"Even though it may not be possible for scientists to uphold all of the values laid out in [the AAAS statement, they still must not use their knowledge, expertise, or creations to violate human rights or human dignity, cause unnecessary pain or suffering to non-human organisms, or disproportionate damage to the environment whenever it is possible to make another choice. Scientists should interpret restrictions, rules and directives that impinge on human rights and freedom as narrowly as possible and resist them when feasible," Aronson wrote.

Robin Mejia, manager of the CHRS Statistics and Human Rights program, believes scientific freedom is crucial to generating the kinds of data needed to assess and measure whether human rights are being violated. She notes that targeting scientists can be a way governments attempt to control data.

"A functioning democracy requires independence of agencies that gather and measure the data used to make policy decisions," said Mejia, who serves as vice chair of the American Statistical Association (ASA) Committee on Scientific Freedom and Human Rights. She has coordinated the ASA's response in the case of Andreas Georgiou, a Greek economist being targeted in his home country for producing accurate debt figures.

The United Nations will use Human Rights Day 2017 to kick off a year-long campaign to mark the upcoming 70th anniversary of the Universal Declaration of Human Rights a milestone document that proclaimed the inalienable rights that everyone is inherently entitled to as a human being - regardless of race, color, religion, sex, language, political or other opinion, national or social origin, property, birth or other status. Join the conversation with #StandUp4HumanRights.

Thu, 7 Dec 2017 16:07:00 -0500
Airport Visitors Travel in Time, Face Off with CMU Technology Image of the Earthtime Exhibit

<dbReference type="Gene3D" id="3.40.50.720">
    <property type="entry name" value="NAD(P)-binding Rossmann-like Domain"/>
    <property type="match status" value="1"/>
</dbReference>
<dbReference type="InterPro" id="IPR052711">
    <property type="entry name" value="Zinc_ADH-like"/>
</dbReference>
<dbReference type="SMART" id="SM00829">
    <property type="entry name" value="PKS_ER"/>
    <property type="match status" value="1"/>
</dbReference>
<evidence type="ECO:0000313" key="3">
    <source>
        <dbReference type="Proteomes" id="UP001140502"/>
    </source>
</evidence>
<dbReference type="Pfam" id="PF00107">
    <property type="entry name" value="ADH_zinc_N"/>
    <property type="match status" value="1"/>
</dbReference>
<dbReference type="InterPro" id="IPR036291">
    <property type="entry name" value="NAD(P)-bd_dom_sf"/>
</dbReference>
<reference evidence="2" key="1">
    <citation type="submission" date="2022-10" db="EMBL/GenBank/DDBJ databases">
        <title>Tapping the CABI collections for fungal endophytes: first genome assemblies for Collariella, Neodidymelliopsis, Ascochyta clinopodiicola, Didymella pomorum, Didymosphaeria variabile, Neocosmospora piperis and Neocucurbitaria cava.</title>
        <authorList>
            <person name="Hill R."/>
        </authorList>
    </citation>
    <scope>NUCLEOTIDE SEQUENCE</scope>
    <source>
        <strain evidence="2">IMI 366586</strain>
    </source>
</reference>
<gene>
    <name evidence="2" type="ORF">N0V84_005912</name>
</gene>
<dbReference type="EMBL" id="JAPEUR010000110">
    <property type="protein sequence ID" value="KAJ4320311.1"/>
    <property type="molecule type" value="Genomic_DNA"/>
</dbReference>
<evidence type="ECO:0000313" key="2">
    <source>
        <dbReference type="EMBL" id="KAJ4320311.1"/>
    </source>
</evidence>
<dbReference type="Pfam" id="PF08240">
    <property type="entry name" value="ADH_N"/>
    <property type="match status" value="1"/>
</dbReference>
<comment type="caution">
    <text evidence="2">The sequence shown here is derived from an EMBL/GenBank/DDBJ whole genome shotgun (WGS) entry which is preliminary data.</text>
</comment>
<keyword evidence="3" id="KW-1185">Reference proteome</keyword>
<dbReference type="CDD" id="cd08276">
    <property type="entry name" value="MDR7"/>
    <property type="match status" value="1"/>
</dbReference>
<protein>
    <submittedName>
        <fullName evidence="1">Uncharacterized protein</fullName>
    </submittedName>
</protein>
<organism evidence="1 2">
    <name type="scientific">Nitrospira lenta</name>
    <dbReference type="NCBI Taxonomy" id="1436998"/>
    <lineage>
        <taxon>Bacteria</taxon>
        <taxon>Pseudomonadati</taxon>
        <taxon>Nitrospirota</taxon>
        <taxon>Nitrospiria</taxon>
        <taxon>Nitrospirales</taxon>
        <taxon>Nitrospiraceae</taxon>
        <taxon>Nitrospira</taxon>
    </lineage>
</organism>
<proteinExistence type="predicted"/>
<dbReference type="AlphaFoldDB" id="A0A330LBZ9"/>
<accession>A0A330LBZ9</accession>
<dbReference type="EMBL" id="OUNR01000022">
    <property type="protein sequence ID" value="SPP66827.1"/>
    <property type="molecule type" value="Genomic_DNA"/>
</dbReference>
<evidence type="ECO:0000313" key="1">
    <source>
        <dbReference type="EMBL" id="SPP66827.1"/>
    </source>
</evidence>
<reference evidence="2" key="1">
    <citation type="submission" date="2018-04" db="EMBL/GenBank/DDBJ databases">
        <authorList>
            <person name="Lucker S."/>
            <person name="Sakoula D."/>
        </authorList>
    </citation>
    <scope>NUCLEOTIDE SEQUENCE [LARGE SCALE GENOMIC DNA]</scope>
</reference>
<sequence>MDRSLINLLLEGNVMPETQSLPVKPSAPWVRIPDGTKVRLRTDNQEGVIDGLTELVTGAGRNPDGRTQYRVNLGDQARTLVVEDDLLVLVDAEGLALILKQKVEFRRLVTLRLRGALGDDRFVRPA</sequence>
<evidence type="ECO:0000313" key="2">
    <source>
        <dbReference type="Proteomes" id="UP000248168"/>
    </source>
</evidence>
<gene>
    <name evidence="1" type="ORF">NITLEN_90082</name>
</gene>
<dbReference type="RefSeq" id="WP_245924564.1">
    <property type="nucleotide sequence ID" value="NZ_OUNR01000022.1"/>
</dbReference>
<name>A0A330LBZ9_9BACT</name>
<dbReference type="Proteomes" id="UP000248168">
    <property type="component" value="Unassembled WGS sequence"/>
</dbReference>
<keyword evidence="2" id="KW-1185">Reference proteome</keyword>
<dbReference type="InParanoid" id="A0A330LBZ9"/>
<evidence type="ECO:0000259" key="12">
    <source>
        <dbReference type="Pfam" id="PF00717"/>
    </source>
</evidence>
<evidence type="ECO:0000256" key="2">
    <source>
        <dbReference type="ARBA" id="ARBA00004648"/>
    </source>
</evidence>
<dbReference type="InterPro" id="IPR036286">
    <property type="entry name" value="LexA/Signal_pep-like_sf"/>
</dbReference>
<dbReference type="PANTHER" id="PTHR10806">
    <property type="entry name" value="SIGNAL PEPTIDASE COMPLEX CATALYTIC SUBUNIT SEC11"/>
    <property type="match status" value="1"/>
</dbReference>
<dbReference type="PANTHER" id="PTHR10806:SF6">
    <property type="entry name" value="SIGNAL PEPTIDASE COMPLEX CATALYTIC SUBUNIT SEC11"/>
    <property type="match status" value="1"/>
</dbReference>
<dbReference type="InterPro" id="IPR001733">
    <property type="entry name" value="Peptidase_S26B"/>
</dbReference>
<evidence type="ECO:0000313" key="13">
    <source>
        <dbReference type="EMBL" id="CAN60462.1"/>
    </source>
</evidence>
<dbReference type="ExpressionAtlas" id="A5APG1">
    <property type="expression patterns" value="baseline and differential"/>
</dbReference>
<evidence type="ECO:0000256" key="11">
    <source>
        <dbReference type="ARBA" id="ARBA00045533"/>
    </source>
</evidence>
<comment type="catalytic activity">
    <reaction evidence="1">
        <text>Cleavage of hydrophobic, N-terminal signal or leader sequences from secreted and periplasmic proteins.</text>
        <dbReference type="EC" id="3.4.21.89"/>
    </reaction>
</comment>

As part of the Pittsburgh International Airport's Creating a Sense of Place program, sponsored by the Richard King Mellon Foundation, Carnegie Mellon University has installed two displays at the airport that give travelers a chance to interact with CMU technology, and get a look at how research conducted at CMU is shaping the future of the world.

CMU has played a critical role in the region's resurgence as a high-tech hub, attracting talent and investment from around the world. With more than 13,000 students, the university hosts more than 70,000 visitors annually, from families and alumni to corporate, government, nonprofit and academic leaders.

EarthTime and IntraFace provide opportunities for visitors to explore technology from CMU's world-renowned School of Computer Science.


Location: Concourse D

Developed by the Community Robotics, Education and Technology Empowerment Lab (CREATE Lab) at CMU, EarthTime displays visualizations of Earth's transformations through natural changes and human impact. By rapidly combining huge sets of data with a vast number of images captured by NASA satellites between 1984 and 2016, users can explore issues like deforestation, movement of refugees, sea-level rise and surface water changes.

CREATE Lab empowers people to use technology to better their lives while promoting evidence-based decision-making, public discourse and action. In partnership with the World Economic Forum, CREATE Lab has demonstrated EarthTime to ministers, heads of state, non-governmental organizations (NGOs) and corporate leaders. Most recently, the technology was presented at New York City's Climate Week and in a TEDxGlobal Talk. It also has been used as a teaching tool in classrooms and by Kew Gardens in the United Kingdom for its annual "State of the World's Plants" report.